Tuesday, November 23, 2010

Male Reproductive System: Hormone Pathways

A lecture on the hormones that play a role in the male reproductive system, with emphasis on the hormonal pathways.

Labels: ,

Pocket Anesthesia (Pocket Notebook Series)

Designed for easy transport and quick reference, this new addition to the Pocket Notebook Series presents essential information that residents, anesthesiologists, CRNAs, and medical students need on the wards and in the operating room. Edited by anesthesia faculty at Harvard Medical School, Pocket Anesthesia is ideally suited for today’s fast-paced anesthesia environment—it is concise, easy to read, and evidence-based. Essential information is presented in a well-organized schematic outline format with many tables, algorithms, and diagrams. The book is filled with must-know facts about drugs, frequent intraoperative problems, differential diagnosis, common disease states, patient evaluation, and anesthetic considerations for each subspecialty.

Labels: ,

Ultrasound of Amoebic Liver Abscess

Amoebic liver abscess is usually single but can be multiple. Typically located in the right lobe of liver subcapsular close to the diaphragm and posterolateral, though it can be situated in any location. It`s size may vary from few centimeters to a large size occupying almost entire right lobe of liver.

Very early stage :
In the initial stage, cell death occurs but entire dissolution and liquefaction is not complete as the contents are not liquid. This may be termed as solid abscess. On ultrasound these lesions are usually small and probably are the most challenging as compared to the other stages of the liver abscesses. The margins of the abscess may be ill defined, the abscess is hypoechoic as compared to the surrounding liver. However, there is no true liquefaction at this stage and therefore there is poor or no posterior acoustic enhancement. The demarcation between the abscess and the surrounding liver is also poor.

At this stage, the differential diagnosis of fat spared area in a fatty liver or an early neoplastic lesion have to be considered.

Recently formed amoebic abscesses :
An abscess of recent onset has a distinct central liquified area. This is seen on ultrasound as a sonolucent or an hypoechoic area usually with fine internal echoes. Because of the liquefaction, there is associated posterior acoustic enhancement. The cavity may be round, oval or branching. The walls of the abscess at this stage are usually not very thick and sometimes the demarcation between the wall and the surrounding tissue can be poor. Sometimes the walls may be thicker and these may be seen as shaggy, ill-defined echogenic areas along the walls (see Picture). It is at this stage of the abscess that aspiration may be required. Small amount of air in the abscess because of secondary infection or following an aspiration is seen as highly reflective dots.

It is at this stage of the abscess that differential diagnosis of a cyst in the liver, a cyst with haemorrhage, cystic metastatic deposit or sometimes a hydatid cyst and haematoma are to be considered.

Abscesses of some duration :
The basic difference between an acute abscess and an abscess of some duration is that; in the latter the body has had time to wall up the lesion by producing a layer of fibrous tissue around it. On sonography an abscess shows thick walls which may vary from a few mm to 1.5 cm in thickness. The echogenicity of the abscess also varies, abscesses generally become more sonolucent at this stage, some abscesses become more echogenic because of organisation of fluid.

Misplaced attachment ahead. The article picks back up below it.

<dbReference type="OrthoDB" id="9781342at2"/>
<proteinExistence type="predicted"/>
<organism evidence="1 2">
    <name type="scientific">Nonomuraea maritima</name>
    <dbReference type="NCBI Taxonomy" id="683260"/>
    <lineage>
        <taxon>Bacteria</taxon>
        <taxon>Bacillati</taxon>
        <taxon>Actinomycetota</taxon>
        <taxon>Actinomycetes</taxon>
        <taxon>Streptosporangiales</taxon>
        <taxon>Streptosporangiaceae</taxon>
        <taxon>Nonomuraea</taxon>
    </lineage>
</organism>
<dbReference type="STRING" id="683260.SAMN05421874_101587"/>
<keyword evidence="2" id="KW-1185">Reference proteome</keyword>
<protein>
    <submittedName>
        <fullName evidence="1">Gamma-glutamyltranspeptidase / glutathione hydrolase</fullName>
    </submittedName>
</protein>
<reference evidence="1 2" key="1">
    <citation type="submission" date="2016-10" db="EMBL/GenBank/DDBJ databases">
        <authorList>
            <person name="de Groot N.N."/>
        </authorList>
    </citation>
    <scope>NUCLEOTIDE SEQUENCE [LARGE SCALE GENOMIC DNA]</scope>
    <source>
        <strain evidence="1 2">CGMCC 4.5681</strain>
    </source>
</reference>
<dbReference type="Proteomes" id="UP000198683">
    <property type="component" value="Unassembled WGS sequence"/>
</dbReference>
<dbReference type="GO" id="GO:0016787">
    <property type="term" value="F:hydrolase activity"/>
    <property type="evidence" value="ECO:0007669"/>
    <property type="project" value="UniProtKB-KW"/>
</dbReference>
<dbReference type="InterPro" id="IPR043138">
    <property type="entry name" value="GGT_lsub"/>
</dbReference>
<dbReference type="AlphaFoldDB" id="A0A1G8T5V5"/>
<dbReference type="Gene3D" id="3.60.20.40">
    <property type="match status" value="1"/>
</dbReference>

Healing Stage :
The abscess heals, the liquid contents dry up, which has been described as putty appearance. On ultrasound it is seen again as a lesion with thick walls fairly echogenic as compared to surrounding organs. This shadow can be seen on ultrasound for a long time, even years. It is usually at this stage that the differential diagnosis of a neoplasm, haemangioma or granuloma in liver come into picture.


Good video explains Action Potentials

This video explains the process by which a nerve cell receives, conducts, and transmits signals.

This video is from:
Essential Cell Biology, 3rd Edition


Agents for Spinal anesthesia

"Little Boys Prefer Toys":
  • Lidocaine
  • Bupivicaine
  • Procaine
  • Tetracaine

1-Lidocaine provides a short duration of anesthesia and is primarily useful for surgical and obstetrical procedures lasting less than one hour.

2-Tetracaine Vs Bupivacaine:Tetracaine and bupivacaine are used for procedures lasting 2 to 5 hours. Tetracaine appears to provide a somewhat longer duration of anesthesia and a more profound degree of motor block than does bupivacaine. On the other hand, compared with tetracaine, bupivacaine has been demonstrated to be associated with a decreased incidence of hypotension.
In addition, bupivacaine may be better than tetracaine for use in orthopedic surgical procedures since it appears to be associated with a lower incidence of tourniquet pain.

3-Vasoconstrictors can prolong the duration of spinal anesthesia of all three agents. However, the greatest duration is seen when vasoconstrictors are added to tetracaine solutions.

Labels: , ,

Guidelines for color of bruises

1. Red to blue: about 1 to 2 days old
2. Blue to purple: about 3 to 5 days old
3. Green: about 6 to 7 days old
4. Yellow to brown: about 8 to 10 days old
5. Resolved: at least 13 to 28 days old
6. It is likely safest to describe bruises as either: "new" (red, purple, or blue) or
"old" (green, yellow, or brown)

Note: The presence of bruises that have various ages may signify multiple episodes of injury caused by ongoing physical abuse.

Labels: ,

Ultrasound-Guided Femoral Nerve Block